FIND ARTICLE

Volume: 
Issue: 
4
Date of issue: 

Metallothioneins (MTs), as the low molecular weight proteins rich in the active thiol groups,
whose synthesis and half-life are closely connected with the activity of zinc ions inside the cell, exert a significant influence on the antioxidant capacity of the environment within and outside the cell. MTs influence the trace elements homeostasis, contribute to the gene expression process and demonstrate the anti-apoptotic properties. They have the ability to bind and neutralize exogenous electrophilic compounds. The antioxidant property of these proteins deserve a special attention, because the MTs synthesis, during the oxidative stress in contrast to the activity of GSH and the basic antioxidant enzymes undergo a durable intensification. The human central nervous system (CNS) is particularly exposed to high concentrations of reactive oxygen species (ROS), since it consumes up to 20% of the pool of oxygen absorbed by the body. It was found that the dimension of the harmful effects of oxidative stress in the brain is inversely proportional to the MTs quantity. MTs in the human brain occur in three main isoforms: MT-1, MT-2 and MT-3. MT-1/-2 are synthesized abundantly in astrocytes. Isoform MT-3 which is characteristic for nerve cells, takes an important part in the zinc ions activity regulation, especially in the neocortical and rhinencephalic neurons. Zinc is necessary for development and the proper functioning of the human CNS. It is a potent stimulator of the MTs synthesis, and participates in the oxidation-reduction processes. MTs are also assignated to take a negative part in the malignancy process of tumors. It is assumed that the intense MTs synthesis in the neoplastic cells is a response to the persistent oxidative stress rolling within these cells and should be placed into the main mechanisms for neutralizing pro-apoptotic properties of ROS.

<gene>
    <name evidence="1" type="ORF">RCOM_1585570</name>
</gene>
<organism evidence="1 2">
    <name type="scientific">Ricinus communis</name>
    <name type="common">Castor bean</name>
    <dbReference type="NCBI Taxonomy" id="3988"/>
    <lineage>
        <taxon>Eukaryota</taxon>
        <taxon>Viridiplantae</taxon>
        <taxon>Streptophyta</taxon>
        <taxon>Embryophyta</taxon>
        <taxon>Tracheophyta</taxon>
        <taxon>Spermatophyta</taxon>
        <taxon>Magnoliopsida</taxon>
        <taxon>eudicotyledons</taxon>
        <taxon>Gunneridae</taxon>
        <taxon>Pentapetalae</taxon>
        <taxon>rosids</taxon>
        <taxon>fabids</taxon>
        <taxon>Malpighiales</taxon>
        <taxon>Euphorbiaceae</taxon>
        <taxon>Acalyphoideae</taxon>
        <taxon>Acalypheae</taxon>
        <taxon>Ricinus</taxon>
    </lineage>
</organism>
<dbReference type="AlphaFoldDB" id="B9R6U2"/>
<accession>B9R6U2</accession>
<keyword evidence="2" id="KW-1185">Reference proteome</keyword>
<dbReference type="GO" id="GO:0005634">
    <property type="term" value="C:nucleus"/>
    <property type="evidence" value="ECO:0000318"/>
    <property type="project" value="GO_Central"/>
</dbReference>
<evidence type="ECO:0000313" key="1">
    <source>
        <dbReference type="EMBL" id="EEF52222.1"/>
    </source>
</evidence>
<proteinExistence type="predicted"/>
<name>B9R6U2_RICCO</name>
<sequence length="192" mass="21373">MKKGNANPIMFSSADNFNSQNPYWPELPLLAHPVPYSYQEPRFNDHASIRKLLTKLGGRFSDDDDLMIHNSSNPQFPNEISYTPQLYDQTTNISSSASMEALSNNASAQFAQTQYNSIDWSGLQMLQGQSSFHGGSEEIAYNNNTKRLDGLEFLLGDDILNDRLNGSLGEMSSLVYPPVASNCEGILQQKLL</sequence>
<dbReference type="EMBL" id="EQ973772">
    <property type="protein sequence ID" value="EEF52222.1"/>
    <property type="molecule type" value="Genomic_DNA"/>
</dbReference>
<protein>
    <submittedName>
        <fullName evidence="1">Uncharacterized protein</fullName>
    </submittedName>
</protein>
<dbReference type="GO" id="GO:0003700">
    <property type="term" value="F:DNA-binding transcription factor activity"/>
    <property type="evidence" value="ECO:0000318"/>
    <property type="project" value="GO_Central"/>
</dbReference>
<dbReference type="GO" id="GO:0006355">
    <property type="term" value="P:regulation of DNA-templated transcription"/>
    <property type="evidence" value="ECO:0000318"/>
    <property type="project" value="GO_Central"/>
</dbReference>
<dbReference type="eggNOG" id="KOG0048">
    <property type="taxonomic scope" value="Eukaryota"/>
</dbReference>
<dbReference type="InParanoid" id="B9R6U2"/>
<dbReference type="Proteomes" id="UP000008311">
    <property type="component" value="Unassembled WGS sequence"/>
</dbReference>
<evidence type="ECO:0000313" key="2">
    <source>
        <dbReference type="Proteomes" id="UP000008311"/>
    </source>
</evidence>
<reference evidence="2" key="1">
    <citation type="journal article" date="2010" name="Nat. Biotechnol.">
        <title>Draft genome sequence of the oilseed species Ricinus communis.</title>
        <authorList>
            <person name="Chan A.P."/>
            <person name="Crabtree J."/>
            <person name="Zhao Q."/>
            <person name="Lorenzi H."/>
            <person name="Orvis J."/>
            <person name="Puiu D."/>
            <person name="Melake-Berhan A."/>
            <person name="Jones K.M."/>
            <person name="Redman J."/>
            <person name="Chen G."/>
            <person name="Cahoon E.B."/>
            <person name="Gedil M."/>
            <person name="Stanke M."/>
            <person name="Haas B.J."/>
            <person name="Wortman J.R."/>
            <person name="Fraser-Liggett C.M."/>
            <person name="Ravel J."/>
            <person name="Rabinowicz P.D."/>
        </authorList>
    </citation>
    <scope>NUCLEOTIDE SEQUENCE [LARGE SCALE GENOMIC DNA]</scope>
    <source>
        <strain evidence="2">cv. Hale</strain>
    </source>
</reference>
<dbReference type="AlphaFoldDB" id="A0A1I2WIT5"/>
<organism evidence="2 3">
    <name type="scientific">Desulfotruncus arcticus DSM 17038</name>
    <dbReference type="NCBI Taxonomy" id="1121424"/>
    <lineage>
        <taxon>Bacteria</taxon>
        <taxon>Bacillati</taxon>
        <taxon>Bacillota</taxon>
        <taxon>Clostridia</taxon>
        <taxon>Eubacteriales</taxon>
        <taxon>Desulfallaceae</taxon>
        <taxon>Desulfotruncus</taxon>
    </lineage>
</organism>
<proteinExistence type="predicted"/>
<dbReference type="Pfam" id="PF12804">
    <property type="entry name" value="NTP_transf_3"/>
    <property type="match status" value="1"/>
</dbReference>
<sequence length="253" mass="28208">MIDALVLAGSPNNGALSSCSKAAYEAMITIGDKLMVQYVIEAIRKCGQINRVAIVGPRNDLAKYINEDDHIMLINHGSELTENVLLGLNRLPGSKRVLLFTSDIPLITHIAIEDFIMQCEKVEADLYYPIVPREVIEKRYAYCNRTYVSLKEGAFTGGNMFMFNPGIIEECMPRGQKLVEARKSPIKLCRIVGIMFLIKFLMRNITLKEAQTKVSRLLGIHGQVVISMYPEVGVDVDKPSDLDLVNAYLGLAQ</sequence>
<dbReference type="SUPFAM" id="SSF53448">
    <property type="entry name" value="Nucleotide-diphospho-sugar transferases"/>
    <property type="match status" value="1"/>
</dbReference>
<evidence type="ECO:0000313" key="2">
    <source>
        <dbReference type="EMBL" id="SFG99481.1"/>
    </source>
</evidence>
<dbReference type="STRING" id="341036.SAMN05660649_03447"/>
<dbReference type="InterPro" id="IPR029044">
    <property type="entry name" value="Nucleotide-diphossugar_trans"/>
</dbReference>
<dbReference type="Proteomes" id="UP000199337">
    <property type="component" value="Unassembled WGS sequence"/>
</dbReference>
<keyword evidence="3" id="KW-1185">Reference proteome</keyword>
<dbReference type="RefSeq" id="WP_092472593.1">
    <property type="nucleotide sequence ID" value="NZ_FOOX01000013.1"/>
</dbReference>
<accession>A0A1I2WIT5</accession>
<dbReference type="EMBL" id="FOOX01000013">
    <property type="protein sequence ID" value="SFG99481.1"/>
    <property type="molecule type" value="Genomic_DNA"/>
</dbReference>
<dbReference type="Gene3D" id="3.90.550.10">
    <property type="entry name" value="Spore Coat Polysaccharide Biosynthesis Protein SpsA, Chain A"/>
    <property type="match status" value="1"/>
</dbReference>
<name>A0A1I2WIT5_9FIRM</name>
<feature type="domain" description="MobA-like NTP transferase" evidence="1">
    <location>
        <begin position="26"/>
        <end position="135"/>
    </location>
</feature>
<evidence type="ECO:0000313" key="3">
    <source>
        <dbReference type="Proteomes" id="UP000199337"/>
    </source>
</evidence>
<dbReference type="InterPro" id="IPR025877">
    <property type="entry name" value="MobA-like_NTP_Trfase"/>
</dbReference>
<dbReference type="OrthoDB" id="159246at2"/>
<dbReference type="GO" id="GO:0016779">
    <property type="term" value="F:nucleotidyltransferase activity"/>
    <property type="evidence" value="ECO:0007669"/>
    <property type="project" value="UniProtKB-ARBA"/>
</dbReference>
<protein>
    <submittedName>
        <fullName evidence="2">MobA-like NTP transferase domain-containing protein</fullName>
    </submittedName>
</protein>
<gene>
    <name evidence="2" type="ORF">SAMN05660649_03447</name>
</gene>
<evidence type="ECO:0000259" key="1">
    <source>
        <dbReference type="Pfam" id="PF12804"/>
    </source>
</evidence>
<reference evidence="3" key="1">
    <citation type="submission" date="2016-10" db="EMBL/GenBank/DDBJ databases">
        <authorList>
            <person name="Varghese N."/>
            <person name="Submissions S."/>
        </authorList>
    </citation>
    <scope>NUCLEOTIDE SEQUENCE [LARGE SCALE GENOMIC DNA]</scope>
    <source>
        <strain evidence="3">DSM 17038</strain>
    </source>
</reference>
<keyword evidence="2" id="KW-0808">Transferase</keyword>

Author of the article: 

The Editorial Board
Andrzej Łukaszyk - przewodniczący, Zofia Bielańska-Osuchowska, Szczepan Biliński, Mieczysław Chorąży, Aleksander Koj, Włodzimierz Korochoda, Leszek Kuźnicki, Aleksandra Stojałowska, Lech Wojtczak

Editorial address:
Katedra i Zakład Histologii i Embriologii Uniwersytetu Medycznego w Poznaniu, ul. Święcickiego 6, 60-781 Poznań, tel. +48 61 8546453, fax. +48 61 8546440, email: mnowicki@ump.edu.pl

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